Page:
The Bleecker location is actually the first of the brand's new "Legacy" boutiques, featuring a more expensive and exclusive collection for those who would like to pay more for a brightly hued Coach bag. We noticed the difference immediately when we saw a $20,000 alligator hobo bag near the entrance. The special luxury line also includes numbered, limited edition pieces based on vintage Coach styles mostly falling in the $800 to $1,200 range as well as shoes, belts and small leather goods. Knitwear and outerwear are also featured, perhaps as a precursor to a full apparel line. The store is designed differently from the brand's typical shops, with more elaborate moldings and details. The 1,200 square foot space is actually two stores linked at the back by a small corridor creating a snaky U-shaped floor plan. There is also a new retro version of the brand's logo featured prominently with its border and carriage design instead of the sleeker font used more recently to update the company's image.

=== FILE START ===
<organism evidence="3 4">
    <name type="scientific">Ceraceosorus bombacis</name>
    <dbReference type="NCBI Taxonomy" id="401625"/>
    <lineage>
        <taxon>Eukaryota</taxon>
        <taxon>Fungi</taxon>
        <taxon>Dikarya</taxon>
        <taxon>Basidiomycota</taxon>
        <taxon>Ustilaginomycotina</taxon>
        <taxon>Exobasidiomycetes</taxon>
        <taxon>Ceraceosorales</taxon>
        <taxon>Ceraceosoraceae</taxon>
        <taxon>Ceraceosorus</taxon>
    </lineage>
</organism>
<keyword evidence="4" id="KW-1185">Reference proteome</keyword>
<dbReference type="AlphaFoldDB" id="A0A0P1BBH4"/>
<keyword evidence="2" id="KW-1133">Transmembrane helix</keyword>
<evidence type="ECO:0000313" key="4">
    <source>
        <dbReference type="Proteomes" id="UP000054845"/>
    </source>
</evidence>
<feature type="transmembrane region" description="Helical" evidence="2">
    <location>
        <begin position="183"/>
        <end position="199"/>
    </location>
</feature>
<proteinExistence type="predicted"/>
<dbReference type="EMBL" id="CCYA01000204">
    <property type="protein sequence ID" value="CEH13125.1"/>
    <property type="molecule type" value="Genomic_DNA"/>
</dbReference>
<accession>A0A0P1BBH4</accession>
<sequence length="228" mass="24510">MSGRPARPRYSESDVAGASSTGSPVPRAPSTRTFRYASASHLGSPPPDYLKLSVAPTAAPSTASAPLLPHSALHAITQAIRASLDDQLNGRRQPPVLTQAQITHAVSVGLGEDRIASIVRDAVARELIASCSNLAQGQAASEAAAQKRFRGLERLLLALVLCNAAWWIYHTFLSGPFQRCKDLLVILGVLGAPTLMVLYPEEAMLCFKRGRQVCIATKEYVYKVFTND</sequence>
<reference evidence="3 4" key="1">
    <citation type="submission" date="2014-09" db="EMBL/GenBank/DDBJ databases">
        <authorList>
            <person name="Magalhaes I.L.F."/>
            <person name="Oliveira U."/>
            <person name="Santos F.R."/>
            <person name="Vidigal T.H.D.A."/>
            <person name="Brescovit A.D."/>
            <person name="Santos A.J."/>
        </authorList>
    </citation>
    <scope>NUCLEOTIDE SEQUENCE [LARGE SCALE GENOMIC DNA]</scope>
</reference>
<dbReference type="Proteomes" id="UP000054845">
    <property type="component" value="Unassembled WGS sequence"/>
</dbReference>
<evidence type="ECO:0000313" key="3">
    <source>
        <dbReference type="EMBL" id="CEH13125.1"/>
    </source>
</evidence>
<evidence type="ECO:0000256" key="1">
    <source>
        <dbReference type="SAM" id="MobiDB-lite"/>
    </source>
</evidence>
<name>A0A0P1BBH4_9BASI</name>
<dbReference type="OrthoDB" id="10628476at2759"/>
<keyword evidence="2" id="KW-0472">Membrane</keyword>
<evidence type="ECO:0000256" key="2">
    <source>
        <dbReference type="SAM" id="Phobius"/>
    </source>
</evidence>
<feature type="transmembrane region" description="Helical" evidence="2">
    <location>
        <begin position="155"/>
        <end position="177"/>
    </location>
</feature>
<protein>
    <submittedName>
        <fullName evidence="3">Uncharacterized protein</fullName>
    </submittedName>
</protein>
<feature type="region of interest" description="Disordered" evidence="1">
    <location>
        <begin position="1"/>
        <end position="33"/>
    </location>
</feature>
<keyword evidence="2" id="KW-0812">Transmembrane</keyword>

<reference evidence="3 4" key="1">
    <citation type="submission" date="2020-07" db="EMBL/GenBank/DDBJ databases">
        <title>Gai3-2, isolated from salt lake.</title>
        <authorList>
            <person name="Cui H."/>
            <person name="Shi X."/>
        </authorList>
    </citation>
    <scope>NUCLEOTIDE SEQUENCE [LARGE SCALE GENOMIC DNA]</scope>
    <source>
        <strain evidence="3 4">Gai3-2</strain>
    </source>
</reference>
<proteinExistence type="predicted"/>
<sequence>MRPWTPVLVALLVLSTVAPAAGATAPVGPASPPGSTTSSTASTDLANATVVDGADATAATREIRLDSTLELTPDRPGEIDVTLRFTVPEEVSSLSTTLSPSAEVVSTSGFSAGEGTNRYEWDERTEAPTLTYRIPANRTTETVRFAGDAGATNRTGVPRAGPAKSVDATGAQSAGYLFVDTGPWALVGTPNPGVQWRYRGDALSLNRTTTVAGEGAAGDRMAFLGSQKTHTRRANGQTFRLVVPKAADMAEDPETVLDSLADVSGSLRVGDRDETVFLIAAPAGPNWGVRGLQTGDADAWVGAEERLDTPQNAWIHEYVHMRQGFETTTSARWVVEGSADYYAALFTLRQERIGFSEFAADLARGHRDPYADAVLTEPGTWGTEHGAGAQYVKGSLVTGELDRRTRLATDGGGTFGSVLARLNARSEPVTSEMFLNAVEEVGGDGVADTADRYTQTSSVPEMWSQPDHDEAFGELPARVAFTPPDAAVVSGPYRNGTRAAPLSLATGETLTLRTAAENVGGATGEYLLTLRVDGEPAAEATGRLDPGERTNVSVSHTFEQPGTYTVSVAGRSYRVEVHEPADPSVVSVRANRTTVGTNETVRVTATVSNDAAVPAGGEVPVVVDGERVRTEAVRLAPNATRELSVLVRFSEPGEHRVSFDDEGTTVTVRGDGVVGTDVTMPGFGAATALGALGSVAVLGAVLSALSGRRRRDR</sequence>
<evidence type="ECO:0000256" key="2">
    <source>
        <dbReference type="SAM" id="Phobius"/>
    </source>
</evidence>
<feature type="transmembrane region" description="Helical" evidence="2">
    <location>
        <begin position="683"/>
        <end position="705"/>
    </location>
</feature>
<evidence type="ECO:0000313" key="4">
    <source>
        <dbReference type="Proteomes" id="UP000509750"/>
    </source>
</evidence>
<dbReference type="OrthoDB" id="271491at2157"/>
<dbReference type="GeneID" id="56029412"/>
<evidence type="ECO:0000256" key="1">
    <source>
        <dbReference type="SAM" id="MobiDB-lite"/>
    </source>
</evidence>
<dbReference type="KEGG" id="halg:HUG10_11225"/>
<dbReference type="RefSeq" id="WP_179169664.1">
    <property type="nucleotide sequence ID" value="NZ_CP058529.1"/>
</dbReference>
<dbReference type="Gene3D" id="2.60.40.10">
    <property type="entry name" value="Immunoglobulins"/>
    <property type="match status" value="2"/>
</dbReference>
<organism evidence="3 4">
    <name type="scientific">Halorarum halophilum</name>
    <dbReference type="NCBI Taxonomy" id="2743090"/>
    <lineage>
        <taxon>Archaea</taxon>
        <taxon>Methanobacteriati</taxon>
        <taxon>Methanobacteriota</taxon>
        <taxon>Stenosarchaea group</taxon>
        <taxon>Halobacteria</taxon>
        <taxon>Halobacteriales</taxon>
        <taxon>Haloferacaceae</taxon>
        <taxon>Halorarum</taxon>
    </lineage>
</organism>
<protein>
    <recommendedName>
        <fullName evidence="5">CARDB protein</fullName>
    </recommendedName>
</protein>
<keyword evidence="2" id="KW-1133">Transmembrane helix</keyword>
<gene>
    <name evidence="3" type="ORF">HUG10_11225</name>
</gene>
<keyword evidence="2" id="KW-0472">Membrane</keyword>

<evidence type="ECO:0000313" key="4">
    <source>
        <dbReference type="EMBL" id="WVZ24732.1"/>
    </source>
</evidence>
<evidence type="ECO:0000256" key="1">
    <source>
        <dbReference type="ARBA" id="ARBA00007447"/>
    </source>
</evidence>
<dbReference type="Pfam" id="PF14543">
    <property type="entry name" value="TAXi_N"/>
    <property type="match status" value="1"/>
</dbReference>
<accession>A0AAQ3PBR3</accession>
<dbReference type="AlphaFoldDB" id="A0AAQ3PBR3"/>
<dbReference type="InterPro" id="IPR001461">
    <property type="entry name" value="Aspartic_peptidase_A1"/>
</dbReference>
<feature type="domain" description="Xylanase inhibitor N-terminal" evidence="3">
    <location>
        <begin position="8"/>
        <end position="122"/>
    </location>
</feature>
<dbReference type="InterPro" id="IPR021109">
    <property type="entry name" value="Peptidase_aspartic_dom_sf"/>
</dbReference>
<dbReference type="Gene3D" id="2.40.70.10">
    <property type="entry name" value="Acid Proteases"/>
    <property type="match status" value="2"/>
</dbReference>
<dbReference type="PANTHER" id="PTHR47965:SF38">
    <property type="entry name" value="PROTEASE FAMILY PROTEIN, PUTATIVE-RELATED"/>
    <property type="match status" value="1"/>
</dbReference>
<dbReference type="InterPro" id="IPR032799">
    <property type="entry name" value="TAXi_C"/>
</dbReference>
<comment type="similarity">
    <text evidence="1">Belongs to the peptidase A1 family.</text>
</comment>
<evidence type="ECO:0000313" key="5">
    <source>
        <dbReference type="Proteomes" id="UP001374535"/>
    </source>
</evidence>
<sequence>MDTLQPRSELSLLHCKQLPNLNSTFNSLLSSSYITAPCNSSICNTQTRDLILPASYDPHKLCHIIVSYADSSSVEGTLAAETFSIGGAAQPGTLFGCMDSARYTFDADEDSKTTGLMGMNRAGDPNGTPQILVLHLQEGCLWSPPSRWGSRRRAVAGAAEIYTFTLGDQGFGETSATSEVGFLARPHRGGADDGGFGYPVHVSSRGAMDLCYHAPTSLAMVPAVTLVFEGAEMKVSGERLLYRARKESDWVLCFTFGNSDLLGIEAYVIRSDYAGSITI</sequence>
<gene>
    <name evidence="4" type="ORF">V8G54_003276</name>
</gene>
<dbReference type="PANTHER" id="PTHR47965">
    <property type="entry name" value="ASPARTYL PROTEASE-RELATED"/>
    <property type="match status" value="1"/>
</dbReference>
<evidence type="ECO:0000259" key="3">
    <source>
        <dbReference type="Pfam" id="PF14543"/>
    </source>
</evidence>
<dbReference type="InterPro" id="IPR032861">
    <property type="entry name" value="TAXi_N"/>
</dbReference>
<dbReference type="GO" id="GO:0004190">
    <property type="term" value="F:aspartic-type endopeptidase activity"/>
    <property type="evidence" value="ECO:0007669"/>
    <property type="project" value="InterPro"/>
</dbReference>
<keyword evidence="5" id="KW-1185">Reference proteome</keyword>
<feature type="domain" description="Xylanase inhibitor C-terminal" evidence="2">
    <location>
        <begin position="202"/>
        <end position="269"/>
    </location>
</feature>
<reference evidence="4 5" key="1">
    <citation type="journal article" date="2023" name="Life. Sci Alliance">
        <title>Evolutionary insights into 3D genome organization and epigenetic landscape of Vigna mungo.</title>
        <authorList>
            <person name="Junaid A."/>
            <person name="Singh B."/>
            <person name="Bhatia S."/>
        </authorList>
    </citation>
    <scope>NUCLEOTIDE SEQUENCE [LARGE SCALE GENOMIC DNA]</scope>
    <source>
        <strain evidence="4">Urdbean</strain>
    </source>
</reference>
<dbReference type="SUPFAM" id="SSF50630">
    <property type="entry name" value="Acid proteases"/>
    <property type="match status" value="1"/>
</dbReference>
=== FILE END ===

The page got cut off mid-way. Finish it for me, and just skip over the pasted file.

The store replaces the much loved Clary & Co. antique store that was forced out by a rent hike, much to the disappointment of neighbors and customers. To its credit, Coach has done a nice job of restoring the storefront's copper detailing. While Bleecker's many shoppers will doubtlessly be excited to see a shiny new store, we couldn't help noticing more than a few neighborhood types rolling their eyes and sighing at the continued mallification of their once quiet street.
Coach 372-374 Bleecker Street, West Village
Previously: Goodbye Clary & Co.: Coach to Officially Transform Bleecker Into a Mall